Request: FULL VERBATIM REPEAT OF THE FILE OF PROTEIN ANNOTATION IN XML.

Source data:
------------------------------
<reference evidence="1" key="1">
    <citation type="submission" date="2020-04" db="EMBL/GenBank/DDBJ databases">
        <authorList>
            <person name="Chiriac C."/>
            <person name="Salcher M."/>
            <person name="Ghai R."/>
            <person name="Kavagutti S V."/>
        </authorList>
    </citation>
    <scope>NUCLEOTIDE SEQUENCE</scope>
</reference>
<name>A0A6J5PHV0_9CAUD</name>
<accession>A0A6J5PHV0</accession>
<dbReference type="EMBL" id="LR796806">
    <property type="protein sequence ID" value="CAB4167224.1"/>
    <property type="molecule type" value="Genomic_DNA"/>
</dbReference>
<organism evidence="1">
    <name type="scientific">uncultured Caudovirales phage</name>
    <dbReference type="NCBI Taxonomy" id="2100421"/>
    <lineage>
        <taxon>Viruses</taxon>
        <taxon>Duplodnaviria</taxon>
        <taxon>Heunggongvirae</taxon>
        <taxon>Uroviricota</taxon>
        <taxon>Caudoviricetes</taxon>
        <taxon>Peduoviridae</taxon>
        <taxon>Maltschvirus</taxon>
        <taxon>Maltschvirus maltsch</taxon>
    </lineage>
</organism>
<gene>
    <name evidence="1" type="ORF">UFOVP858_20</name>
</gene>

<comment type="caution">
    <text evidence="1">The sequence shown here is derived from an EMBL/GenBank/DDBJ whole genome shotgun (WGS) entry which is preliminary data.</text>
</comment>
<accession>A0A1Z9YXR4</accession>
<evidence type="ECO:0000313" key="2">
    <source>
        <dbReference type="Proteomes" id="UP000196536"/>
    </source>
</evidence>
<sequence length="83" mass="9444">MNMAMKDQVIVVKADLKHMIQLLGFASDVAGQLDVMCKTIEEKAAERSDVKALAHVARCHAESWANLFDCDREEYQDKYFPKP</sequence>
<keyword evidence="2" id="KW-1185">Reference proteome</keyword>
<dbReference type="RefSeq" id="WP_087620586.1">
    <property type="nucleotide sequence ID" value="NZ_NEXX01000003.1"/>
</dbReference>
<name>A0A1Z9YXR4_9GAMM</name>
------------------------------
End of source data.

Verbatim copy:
<reference evidence="1" key="1">
    <citation type="submission" date="2020-04" db="EMBL/GenBank/DDBJ databases">
        <authorList>
            <person name="Chiriac C."/>
            <person name="Salcher M."/>
            <person name="Ghai R."/>
            <person name="Kavagutti S V."/>
        </authorList>
    </citation>
    <scope>NUCLEOTIDE SEQUENCE</scope>
</reference>
<name>A0A6J5PHV0_9CAUD</name>
<accession>A0A6J5PHV0</accession>
<dbReference type="EMBL" id="LR796806">
    <property type="protein sequence ID" value="CAB4167224.1"/>
    <property type="molecule type" value="Genomic_DNA"/>
</dbReference>
<organism evidence="1">
    <name type="scientific">uncultured Caudovirales phage</name>
    <dbReference type="NCBI Taxonomy" id="2100421"/>
    <lineage>
        <taxon>Viruses</taxon>
        <taxon>Duplodnaviria</taxon>
        <taxon>Heunggongvirae</taxon>
        <taxon>Uroviricota</taxon>
        <taxon>Caudoviricetes</taxon>
        <taxon>Peduoviridae</taxon>
        <taxon>Maltschvirus</taxon>
        <taxon>Maltschvirus maltsch</taxon>
    </lineage>
</organism>
<gene>
    <name evidence="1" type="ORF">UFOVP858_20</name>
</gene>

<comment type="caution">
    <text evidence="1">The sequence shown here is derived from an EMBL/GenBank/DDBJ whole genome shotgun (WGS) entry which is preliminary data.</text>
</comment>
<accession>A0A1Z9YXR4</accession>
<evidence type="ECO:0000313" key="2">
    <source>
        <dbReference type="Proteomes" id="UP000196536"/>
    </source>
</evidence>
<sequence length="83" mass="9444">MNMAMKDQVIVVKADLKHMIQLLGFASDVAGQLDVMCKTIEEKAAERSDVKALAHVARCHAESWANLFDCDREEYQDKYFPKP</sequence>
<keyword evidence="2" id="KW-1185">Reference proteome</keyword>
<dbReference type="RefSeq" id="WP_087620586.1">
    <property type="nucleotide sequence ID" value="NZ_NEXX01000003.1"/>
</dbReference>
<name>A0A1Z9YXR4_9GAMM</name>